Awards and Honors
Guillermo Ameer receives University’s annual Walder Award
June 04, 2019
Regenerative engineering pioneer recognized for research excellence
EVANSTON, Ill..—Guillermo A. Ameer, professor of biomedical engineering and surgery, has been named the 18th recipient of the Martin E. and Gertrude G. Walder Award for Research Excellence. A pioneer in the emerging field of regenerative engineering, Ameer is known for his creative approach to designing biodegradable materials that promote tissue regeneration and prevent scarring.
The award, established in 2002 by alumnus Dr. Joseph A. Walder and given annually by the University provost, recognizes excellence in research at Northwestern.
“Through his pioneering work with biomaterials and leadership of the Center for Advanced Regenerative Engineering, Guillermo Ameer exemplifies innovation and excellence in research at Northwestern,” said Provost Jonathan Holloway.
“I’m honored to receive this prestigious award in recognition of our work in regenerative engineering,” Ameer said.
With appointments in the McCormick School of Engineering and Feinberg School of Medicine, Ameer is the Daniel Hale Williams Professor of Biomedical Engineering and Surgery. He also is the founding director of the Center for Advanced Regenerative Engineering (CARE), which aims to develop a range of biomedical solutions to promote growth and healing in damaged organs and tissues.
Ameer’s laboratory has pioneered the development and medical applications of antioxidant citrate-based biomaterials that can be used as a liquid or solid scaffold to regenerate new tissue. The biomaterials then break down and absorb into the body without side effects. The material’s main component — citric acid — accelerates healing due to its inherently antioxidant nature. Hundreds of researchers around the world have adopted the material for various bioengineering applications in their laboratories.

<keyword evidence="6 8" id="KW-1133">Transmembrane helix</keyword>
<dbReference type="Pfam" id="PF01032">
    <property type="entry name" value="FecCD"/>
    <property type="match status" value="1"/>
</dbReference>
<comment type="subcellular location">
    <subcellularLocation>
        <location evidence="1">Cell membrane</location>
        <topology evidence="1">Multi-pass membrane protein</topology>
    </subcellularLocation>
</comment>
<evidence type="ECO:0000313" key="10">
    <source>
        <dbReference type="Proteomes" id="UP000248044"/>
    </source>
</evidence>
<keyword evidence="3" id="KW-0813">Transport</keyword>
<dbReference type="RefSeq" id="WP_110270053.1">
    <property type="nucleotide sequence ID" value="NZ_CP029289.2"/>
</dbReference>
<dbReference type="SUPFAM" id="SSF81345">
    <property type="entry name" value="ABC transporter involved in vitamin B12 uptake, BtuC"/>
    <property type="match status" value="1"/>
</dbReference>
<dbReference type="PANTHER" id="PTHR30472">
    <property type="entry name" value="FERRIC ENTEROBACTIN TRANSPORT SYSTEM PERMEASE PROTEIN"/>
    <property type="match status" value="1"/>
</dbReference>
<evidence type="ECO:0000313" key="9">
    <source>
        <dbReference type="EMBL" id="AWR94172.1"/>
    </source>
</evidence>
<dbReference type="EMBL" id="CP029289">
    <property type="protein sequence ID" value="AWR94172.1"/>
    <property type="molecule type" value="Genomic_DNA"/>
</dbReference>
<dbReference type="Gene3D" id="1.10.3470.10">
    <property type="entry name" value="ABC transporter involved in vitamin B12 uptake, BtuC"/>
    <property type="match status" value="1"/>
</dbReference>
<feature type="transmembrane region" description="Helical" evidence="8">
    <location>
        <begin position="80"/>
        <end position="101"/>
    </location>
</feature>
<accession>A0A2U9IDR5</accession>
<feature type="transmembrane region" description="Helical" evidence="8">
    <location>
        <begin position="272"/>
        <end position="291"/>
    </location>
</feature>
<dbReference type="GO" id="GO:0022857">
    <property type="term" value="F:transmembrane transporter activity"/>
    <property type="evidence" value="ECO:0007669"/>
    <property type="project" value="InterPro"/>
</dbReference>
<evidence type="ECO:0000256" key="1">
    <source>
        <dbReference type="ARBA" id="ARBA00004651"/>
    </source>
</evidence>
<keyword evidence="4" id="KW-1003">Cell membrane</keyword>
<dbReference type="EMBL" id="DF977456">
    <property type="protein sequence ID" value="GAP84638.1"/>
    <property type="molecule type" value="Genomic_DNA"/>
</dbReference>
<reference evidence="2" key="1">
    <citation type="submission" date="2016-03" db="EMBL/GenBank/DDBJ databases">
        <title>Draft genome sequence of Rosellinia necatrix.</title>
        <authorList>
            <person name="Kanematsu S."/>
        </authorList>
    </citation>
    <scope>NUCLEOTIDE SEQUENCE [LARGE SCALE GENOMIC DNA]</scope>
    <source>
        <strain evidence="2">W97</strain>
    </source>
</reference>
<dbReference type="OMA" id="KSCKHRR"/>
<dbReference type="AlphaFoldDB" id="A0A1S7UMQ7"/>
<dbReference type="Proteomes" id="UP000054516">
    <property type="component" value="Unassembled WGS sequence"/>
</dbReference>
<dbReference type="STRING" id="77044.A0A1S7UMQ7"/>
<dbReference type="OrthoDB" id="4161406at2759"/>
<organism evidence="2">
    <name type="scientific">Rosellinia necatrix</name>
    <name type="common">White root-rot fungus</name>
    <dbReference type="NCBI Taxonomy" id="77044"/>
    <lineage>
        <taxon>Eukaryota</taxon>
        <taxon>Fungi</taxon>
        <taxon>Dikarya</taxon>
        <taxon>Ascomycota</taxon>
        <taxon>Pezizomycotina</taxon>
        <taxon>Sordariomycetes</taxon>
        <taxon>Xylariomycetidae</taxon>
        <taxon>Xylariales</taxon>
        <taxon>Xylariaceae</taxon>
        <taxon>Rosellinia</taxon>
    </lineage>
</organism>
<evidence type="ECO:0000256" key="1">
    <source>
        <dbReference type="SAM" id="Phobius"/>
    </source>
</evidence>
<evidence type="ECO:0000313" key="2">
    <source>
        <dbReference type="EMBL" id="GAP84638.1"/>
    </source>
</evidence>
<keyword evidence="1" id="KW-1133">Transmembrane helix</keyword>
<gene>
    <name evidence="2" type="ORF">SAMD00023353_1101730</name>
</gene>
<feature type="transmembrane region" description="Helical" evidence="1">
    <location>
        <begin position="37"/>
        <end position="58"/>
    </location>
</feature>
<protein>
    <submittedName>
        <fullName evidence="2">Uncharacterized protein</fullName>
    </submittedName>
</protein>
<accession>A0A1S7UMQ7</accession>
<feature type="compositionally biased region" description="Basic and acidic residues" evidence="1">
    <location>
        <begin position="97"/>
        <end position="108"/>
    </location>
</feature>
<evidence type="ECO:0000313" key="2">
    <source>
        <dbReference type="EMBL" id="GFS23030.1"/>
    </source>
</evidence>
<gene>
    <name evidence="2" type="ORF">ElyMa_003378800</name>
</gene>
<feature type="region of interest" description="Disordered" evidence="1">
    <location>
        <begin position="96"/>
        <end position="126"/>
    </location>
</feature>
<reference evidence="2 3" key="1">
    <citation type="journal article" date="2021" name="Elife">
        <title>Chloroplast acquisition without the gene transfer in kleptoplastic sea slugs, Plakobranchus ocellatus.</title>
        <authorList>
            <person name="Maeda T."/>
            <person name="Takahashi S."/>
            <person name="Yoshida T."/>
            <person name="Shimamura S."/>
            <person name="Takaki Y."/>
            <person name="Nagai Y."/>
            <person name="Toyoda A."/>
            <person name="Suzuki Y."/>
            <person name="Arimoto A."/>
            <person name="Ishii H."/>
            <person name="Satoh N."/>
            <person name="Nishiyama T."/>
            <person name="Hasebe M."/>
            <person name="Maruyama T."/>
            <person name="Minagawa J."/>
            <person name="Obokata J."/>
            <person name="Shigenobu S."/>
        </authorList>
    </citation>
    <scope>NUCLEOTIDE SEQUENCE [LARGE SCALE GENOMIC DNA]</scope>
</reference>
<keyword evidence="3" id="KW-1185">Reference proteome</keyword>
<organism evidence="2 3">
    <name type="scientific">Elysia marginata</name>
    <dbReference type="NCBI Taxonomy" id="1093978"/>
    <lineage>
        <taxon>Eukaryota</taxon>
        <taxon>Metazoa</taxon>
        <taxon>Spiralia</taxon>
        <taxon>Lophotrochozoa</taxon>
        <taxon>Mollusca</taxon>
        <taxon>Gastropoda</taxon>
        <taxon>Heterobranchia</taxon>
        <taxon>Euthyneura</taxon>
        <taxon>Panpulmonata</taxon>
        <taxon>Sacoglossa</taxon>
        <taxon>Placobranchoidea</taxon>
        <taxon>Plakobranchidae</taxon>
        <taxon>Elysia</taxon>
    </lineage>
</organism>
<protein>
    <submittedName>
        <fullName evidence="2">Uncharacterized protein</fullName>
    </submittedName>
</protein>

Ameer has used his citrate-based biomaterials in a range of applications to address a host of issues, including cardiovascular disease, broken bones, torn ligaments and bladder disease. To help patients with diabetes, for example, Ameer’s team used the biomaterials to develop a “regenerative bandage” for chronic, non-healing diabetic footulcers. His bandage heals wounds four times faster than a standard bandage without any side effects.
Named as a top 100 young innovator by Technology Review in 2013, Ameer is a fellow of the American Institute of Medical and Biological Engineering, Biomedical Engineering Society, American Institute of Chemical Engineers and the American Association for the Advancement of Science. A native of Panama, he received a key to the city of Panama City by the Panamanian government in 2018 for his contributions to science and society. He also has received the American Heart Association Established Investigator Award, the National Science Foundation CAREER Award, the Walter H. Coulter Early Career Translational Research Award and an American Immigration Law Foundation Immigrant Achievement Award.
He has authored more than 250 scientific papers, which have been published in high impact journals, including Nature Materials and the Proceedings of the National Academy of Sciences. He also has more than 50 patents issued or pending in nine countries.
Through his leadership, CARE has successfully competed for more than $10 million in extramural funding to carry out several regenerative engineering projects, sponsored by several government agencies. Ameer also is a faculty affiliate of Northwestern’s Simpson Querrey Institute, Chemistry of Life Processes Institute and International Institute of Nanotechnology.
Joseph Walder earned his doctoral and medical degrees from Northwestern, then founded a company that supplies synthetic DNA for research and clinical applications. A complete list of award recipients can be found on the Office of the Provost website.
Read the full article at Northwestern Now.
The International Institute for Nanotechnology at Northwestern University is an umbrella organization that represents and unites more than $1 billion in nanotechnology research, education and supporting infrastructure.